• Trial frames: Dr. Carter likes using trial frames to test balance and posture while wearing prescription lenses and for trialing different amounts of prism.
• Lens flippers: She uses flippers for trialing yoked prism and for showcasing different tints for her neurorehabilitation patients who often benefit from blue blocker lenses or FL-41 tinted lenses for light sensitivity.
Invest in technology
Dr. Carter likes to invest in interactive technology that gives patients awareness of space and their peripheral vision to help better integrate the eyes, brain, and body. Free-space objects are a must in her office so patients are using their eyes in real-world, physical spaces.
A few of her favorite investments for therapy include:
• Pitchback net and bean bags—this was one of her first purchases
• Space integrator allows patients to localize where targets are in space
• Marsden balls for tracking and ocular motor activities
• Yoked prisms with balance beams or ball activities
• Vectograms for developing stereoacuity
• Saccadic fixator—“I find that this is really helpful for our more competitive patients,” Dr. Carter says. She utilizes this with red-green glasses for an extra challenge.
• Vivid Vision—“I think it is helpful to create a situation for our patients to experience 3D vision for the first time, and then translate that to the real world,” she says. “I think sometimes patients are scared to experience 3D, so if you put them in a world that is totally novel, they are sometimes more willing to do it.”
As part of our live interview, Dr. Carter also fields a question about syntonics. She explains that for most of her career as a vision therapy specialist, she actively avoided this branch of therapy in which light is used to affect the autonomic nervous system. But colleague after colleague who she respected in the field kept sharing their experiences and encouraged her to take a second look.
“The way it makes the most sense to me is to think about our concussion patients,” Dr. Carter says about how she positions syntonics in her practice. “Their bodies and their eyes are experiencing a highly active sympathetic nervous system [which is why they are hyper reactive to light, convergence, and other stimuli]. The goal of syntonics is to reduce the hyperactivity of the sympathetic nervous system and restore better balance.”
Building the business
From the very beginning, Dr. Carter’s practice has been out of network for all insurance carriers.
“It was easy to do because most insurance doesn’t cover vision therapy,” she says. “Vision therapy is not reimbursed at all and is an exclusion on the policy, or it is reimbursed at such a phenomenally low rate that there is no way that you could make a living accepting these insurances.”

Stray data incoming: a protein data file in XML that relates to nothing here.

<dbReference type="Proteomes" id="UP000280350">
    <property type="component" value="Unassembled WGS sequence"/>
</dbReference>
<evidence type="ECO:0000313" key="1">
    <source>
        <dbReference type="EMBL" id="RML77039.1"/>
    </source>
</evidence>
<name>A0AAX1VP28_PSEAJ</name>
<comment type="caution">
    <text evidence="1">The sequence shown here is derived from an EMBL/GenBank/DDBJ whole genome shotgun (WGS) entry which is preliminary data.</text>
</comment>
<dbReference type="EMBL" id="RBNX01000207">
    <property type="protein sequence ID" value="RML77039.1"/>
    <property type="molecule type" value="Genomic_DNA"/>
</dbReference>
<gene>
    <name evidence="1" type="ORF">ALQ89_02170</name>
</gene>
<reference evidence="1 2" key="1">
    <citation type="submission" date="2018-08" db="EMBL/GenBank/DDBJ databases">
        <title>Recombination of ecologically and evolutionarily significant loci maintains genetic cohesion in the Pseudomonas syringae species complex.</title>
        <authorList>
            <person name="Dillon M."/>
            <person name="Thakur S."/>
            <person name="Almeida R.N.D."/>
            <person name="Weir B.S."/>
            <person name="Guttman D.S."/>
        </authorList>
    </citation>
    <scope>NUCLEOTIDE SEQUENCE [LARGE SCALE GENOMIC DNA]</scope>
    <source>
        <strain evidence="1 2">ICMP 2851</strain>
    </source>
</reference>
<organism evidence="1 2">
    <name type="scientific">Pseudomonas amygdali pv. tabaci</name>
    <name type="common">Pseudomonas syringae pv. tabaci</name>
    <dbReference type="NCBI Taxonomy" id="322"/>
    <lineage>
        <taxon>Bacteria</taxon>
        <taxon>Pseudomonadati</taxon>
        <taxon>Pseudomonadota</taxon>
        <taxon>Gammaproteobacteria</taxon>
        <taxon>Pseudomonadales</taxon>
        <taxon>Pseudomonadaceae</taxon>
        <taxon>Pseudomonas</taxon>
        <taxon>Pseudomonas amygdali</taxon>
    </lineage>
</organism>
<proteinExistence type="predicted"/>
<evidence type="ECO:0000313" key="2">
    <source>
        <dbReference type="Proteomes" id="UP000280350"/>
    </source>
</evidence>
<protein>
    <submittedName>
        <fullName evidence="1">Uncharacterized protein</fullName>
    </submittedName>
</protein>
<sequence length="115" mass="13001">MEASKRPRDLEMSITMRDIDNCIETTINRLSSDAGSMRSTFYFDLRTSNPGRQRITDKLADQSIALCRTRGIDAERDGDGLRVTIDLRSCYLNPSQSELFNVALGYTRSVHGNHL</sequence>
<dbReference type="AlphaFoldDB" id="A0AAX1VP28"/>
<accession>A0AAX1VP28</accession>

In her practice, patients pay up front, and if a patient has insurance the office will submit a claim through Office Ally as a courtesy. If the insurance pays anything, the practice reimburses the patient. Medicare and Medicaid do not allow for out-of-network billing, so those patients complete a form stating that they understand all treatment will be out of pocket.
As with all business best practices, changes to her office policy are always a possibility. After a high number of referrals for workman’s compensation claims, she is working to become a network plan member to better serve those patients. With a large increase in the number of patients that she is serving with post-stroke neuro-rehabilitative care, she is also considering becoming a Medicare provider.
Dr. Carter schedules vision therapy evaluation and consultations in 75-minute appointment windows, seeing roughly 5 to 6 patients a day at most. While she is conducting evaluations, her 2 trained vision therapists are performing therapy sessions for existing patients in different rooms. In her 3-room clinic, she has 2 vision therapists, herself, and one staff member working at the front desk. T
Her Monday-Thursday 8:30 a.m. to 4:30 p.m hours allow her to get home to her family. She says that while on paper evening sessions might sound appealing to patients, the truth is that doing therapy with tired eyes is just not as successful.
“How much of a difference can I make in your child’s visual system if she is tired when she comes in for our session after being at school all day?” Dr. Carter says.
Dr. Carter encourages doctors to join VT ODs on Facebook. The group also offers a mentorship program to be paired with a more experienced doctor in this field to learn more and get specific questions answered.